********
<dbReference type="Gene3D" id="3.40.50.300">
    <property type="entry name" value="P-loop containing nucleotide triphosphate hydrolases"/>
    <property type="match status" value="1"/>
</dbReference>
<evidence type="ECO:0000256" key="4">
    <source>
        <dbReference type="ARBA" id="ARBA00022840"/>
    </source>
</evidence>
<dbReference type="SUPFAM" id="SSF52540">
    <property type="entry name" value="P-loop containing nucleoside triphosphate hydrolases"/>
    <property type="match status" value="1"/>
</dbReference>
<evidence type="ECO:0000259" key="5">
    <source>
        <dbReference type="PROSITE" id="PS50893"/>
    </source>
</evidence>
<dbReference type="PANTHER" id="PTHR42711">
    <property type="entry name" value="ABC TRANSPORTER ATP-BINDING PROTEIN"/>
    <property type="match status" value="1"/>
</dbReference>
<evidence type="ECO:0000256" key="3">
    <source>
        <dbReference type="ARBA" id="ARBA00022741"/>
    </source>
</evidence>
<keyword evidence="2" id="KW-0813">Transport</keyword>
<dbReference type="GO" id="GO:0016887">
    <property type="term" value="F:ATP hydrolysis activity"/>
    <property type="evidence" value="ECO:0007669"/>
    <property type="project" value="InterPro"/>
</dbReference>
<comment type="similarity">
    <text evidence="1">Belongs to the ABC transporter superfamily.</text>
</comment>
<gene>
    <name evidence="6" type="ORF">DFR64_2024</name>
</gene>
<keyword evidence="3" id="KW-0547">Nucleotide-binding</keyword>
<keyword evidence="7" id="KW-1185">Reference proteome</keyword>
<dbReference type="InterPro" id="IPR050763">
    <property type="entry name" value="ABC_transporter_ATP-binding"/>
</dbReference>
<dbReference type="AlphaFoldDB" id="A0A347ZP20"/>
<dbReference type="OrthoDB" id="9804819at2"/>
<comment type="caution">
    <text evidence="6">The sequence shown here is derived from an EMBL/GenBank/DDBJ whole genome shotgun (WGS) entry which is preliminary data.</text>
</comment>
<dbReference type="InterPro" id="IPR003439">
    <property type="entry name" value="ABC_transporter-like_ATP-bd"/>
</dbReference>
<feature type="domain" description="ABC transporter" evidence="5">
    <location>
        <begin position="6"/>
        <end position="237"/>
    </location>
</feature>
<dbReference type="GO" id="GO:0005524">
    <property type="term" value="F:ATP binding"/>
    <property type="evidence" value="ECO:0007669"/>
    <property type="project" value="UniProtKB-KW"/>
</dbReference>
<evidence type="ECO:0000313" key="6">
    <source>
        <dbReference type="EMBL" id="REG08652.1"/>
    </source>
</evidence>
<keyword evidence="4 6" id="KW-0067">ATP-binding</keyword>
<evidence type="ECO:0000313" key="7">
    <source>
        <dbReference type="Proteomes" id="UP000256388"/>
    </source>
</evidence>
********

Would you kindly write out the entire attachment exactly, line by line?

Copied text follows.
<dbReference type="Gene3D" id="3.40.50.300">
    <property type="entry name" value="P-loop containing nucleotide triphosphate hydrolases"/>
    <property type="match status" value="1"/>
</dbReference>
<evidence type="ECO:0000256" key="4">
    <source>
        <dbReference type="ARBA" id="ARBA00022840"/>
    </source>
</evidence>
<dbReference type="SUPFAM" id="SSF52540">
    <property type="entry name" value="P-loop containing nucleoside triphosphate hydrolases"/>
    <property type="match status" value="1"/>
</dbReference>
<evidence type="ECO:0000259" key="5">
    <source>
        <dbReference type="PROSITE" id="PS50893"/>
    </source>
</evidence>
<dbReference type="PANTHER" id="PTHR42711">
    <property type="entry name" value="ABC TRANSPORTER ATP-BINDING PROTEIN"/>
    <property type="match status" value="1"/>
</dbReference>
<evidence type="ECO:0000256" key="3">
    <source>
        <dbReference type="ARBA" id="ARBA00022741"/>
    </source>
</evidence>
<keyword evidence="2" id="KW-0813">Transport</keyword>
<dbReference type="GO" id="GO:0016887">
    <property type="term" value="F:ATP hydrolysis activity"/>
    <property type="evidence" value="ECO:0007669"/>
    <property type="project" value="InterPro"/>
</dbReference>
<comment type="similarity">
    <text evidence="1">Belongs to the ABC transporter superfamily.</text>
</comment>
<gene>
    <name evidence="6" type="ORF">DFR64_2024</name>
</gene>
<keyword evidence="3" id="KW-0547">Nucleotide-binding</keyword>
<keyword evidence="7" id="KW-1185">Reference proteome</keyword>
<dbReference type="InterPro" id="IPR050763">
    <property type="entry name" value="ABC_transporter_ATP-binding"/>
</dbReference>
<dbReference type="AlphaFoldDB" id="A0A347ZP20"/>
<dbReference type="OrthoDB" id="9804819at2"/>
<comment type="caution">
    <text evidence="6">The sequence shown here is derived from an EMBL/GenBank/DDBJ whole genome shotgun (WGS) entry which is preliminary data.</text>
</comment>
<dbReference type="InterPro" id="IPR003439">
    <property type="entry name" value="ABC_transporter-like_ATP-bd"/>
</dbReference>
<feature type="domain" description="ABC transporter" evidence="5">
    <location>
        <begin position="6"/>
        <end position="237"/>
    </location>
</feature>
<dbReference type="GO" id="GO:0005524">
    <property type="term" value="F:ATP binding"/>
    <property type="evidence" value="ECO:0007669"/>
    <property type="project" value="UniProtKB-KW"/>
</dbReference>
<evidence type="ECO:0000313" key="6">
    <source>
        <dbReference type="EMBL" id="REG08652.1"/>
    </source>
</evidence>
<keyword evidence="4 6" id="KW-0067">ATP-binding</keyword>
<evidence type="ECO:0000313" key="7">
    <source>
        <dbReference type="Proteomes" id="UP000256388"/>
    </source>
</evidence>